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As Australia's second-biggest carrier looks to relist at the stock exchange, the biggest question is how big a stake does Bain want to retain.

Bain Capital said on Monday it is looking to relist airline Virgin Australia, in a move that would come as the domestic aviation market bounces back strongly from pandemic lows.

A listing of Australia’s second-biggest carrier would likely be one of the country’s largest initial public offerings (IPOs) in 2023 after capital markets activity plunged last year amid global financial market uncertainty.

“In the coming months we will consider how to best position Virgin Australia for continued growth and long term prosperity,” Mike Murphy, a Sydney-based partner at the U.S. private equity firm, said in a statement.

“It is Bain Capital’s current intention to retain a significant shareholding in a future IPO of Virgin Australia.”

Bain said it would seek advice on the best timing and structure to return the airline to the Australian Securities Exchange but added that no decisions had been made as to if and when that would happen.

It sent a request for proposals on the listing to investment banks on Monday and expects to make appointments within a month, said two people with direct knowledge of the matter, declining to be identified as they were not authorized to speak with media.

Boutique firm Reunion Capital has been appointed as a financial advisor on the deal, the people said, and will oversee the appointment of investment banks to lead the IPO.

Reunion Capital declined to comment on any appointment.

The size of the stake that Bain Capital should retain is one of the questions banks pitching for a role on the IPO will be asked to address in terms of forecasting how large demand for the deal could be, one of the people said.

Bain Capital declined to comment on that point.

Private equity-led IPOs in Australia have seen such firms typically sell at least 50% of their stakes to ensure liquidity is available for investors in the deal.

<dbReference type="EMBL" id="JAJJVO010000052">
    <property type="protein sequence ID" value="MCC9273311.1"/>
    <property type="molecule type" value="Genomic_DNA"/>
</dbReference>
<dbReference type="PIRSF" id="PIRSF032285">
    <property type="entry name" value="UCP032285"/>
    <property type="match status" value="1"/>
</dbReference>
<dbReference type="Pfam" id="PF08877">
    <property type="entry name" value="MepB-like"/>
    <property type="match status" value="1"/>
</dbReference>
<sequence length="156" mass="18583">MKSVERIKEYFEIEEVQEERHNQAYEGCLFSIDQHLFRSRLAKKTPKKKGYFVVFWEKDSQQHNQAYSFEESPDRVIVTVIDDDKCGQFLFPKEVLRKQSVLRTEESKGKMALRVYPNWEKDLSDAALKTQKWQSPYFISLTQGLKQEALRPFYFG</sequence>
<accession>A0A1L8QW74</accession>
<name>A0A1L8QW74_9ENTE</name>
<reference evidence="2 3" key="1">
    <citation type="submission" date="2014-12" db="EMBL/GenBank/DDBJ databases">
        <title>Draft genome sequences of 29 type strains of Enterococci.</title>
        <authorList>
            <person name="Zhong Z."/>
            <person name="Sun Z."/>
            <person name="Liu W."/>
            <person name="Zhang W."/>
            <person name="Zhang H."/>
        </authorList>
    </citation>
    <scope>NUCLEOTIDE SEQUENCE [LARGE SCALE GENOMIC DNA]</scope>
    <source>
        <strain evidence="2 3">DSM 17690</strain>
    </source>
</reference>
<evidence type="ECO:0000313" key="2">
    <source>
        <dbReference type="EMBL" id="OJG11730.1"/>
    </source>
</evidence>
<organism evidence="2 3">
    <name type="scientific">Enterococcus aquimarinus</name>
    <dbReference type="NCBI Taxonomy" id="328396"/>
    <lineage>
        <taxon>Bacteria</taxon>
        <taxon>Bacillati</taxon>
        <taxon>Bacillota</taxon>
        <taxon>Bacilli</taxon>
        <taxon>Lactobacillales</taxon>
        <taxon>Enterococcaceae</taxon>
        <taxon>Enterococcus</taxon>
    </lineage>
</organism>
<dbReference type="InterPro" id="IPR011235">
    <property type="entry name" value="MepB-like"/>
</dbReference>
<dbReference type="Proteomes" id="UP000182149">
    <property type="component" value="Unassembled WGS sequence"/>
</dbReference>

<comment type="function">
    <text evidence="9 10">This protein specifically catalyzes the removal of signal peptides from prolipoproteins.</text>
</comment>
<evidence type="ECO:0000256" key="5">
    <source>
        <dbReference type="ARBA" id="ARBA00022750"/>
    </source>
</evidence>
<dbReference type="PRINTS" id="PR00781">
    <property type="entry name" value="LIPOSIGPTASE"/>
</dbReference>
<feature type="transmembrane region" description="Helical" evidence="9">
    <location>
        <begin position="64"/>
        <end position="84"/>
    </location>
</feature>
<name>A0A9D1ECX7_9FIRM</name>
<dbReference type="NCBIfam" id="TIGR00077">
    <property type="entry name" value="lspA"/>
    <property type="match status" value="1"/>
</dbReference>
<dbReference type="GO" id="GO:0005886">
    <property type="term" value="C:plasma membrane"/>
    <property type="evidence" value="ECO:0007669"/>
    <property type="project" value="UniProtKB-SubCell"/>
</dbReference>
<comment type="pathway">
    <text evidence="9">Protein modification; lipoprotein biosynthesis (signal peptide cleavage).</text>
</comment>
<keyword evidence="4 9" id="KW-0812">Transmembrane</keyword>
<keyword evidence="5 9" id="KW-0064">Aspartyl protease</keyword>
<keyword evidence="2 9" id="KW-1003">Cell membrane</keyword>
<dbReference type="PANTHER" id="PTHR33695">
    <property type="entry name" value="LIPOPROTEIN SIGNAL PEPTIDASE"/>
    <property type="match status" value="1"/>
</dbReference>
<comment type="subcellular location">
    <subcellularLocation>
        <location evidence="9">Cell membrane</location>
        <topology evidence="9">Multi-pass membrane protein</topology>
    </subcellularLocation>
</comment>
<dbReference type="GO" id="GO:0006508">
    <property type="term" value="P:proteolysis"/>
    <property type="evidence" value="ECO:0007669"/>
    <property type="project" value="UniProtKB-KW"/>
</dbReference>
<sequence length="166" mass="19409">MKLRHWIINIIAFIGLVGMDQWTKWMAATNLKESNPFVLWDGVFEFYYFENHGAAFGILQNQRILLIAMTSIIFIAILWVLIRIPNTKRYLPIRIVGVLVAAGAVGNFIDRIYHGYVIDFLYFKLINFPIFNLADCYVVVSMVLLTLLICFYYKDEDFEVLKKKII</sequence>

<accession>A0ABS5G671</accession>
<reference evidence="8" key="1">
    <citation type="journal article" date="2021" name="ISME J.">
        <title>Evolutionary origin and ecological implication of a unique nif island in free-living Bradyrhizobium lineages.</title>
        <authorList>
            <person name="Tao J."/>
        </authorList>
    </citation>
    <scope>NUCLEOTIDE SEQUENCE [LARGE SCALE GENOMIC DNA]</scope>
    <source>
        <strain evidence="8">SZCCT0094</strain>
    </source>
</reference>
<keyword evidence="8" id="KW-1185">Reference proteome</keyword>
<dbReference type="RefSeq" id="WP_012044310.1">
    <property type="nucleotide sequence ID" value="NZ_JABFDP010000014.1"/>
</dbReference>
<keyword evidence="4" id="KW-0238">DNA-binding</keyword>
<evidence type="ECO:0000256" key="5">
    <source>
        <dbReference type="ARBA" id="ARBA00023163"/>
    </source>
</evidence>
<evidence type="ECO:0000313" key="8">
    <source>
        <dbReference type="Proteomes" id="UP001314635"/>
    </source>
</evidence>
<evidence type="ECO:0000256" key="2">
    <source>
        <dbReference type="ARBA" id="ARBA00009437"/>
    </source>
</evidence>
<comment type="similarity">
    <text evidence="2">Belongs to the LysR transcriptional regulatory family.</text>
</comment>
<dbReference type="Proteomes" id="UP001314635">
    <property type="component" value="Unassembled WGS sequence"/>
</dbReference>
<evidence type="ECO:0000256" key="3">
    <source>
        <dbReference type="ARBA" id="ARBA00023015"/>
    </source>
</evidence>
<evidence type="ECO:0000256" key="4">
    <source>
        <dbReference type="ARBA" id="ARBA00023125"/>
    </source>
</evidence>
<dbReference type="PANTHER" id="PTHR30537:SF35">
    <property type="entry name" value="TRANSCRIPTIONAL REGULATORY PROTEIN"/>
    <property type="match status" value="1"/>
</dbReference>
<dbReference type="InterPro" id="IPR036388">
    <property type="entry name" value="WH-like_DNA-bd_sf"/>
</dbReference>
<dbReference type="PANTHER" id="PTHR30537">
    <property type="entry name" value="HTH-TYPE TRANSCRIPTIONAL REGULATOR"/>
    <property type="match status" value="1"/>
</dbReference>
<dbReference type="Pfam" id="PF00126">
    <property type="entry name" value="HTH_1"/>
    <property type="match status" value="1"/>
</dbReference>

Bain bought Virgin Australia for A$3.5 billion ($2.45 billion) including liabilities in 2020 after the airline was placed in voluntary administration. Creditors approved the buyout in September 2020.

Virgin, which has about a third of a domestic aviation market dominated by Qantas Airways Ltd, had reported seven annual losses in a row even before the pandemic decimated travel globally.

Efforts to turn the airline around were often stymied by a board that included representatives from five foreign investors including airlines who controlled more than 90 percent of the company and were reluctant to inject new capital at the start of the pandemic as their own businesses suffered.

Aviation market conditions have improved substantially since then after Australia’s state and international borders reopened. Virgin has also rebuilt its Boeing Co 737 fleet to around the same size it was before the pandemic and closed its previously money-losing international and budget divisions.

The potential listing comes as Qantas is poised to post a first-half underlying profit of $940 million to $1 billion next month, a sharp turnaround from last year’s underlying loss before tax of $890 million.

There were just $614.2 million worth of IPOs in Australia in 2022, down nearly 93 percent from $8.4 billion a year earlier, Refinitiv data showed.

Bankers are hopeful IPO markets will improve in 2023 as interest rates in most major markets are forecast to soon peak amid signs inflation is starting to moderate.

($1 = 1.4310 Australian dollars)

(Reporting by Scott Murdoch and Jamie Freed in Sydney; Additional reporting by Harish Sridharan in Bengaluru; Editing by Edwina Gibbs and Christopher Cushing)

This article was written by Scott Murdoch and Jamie Freed from Reuters and was legally licensed through the Industry Dive Content Marketplace. Please direct all licensing questions to [email protected].


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Tags: aviation, investors, ipo, qantas airways, virgin australia

Photo credit: Bain Capital explores Virgin Australia IPO as aviation market improves. Virgin Australia

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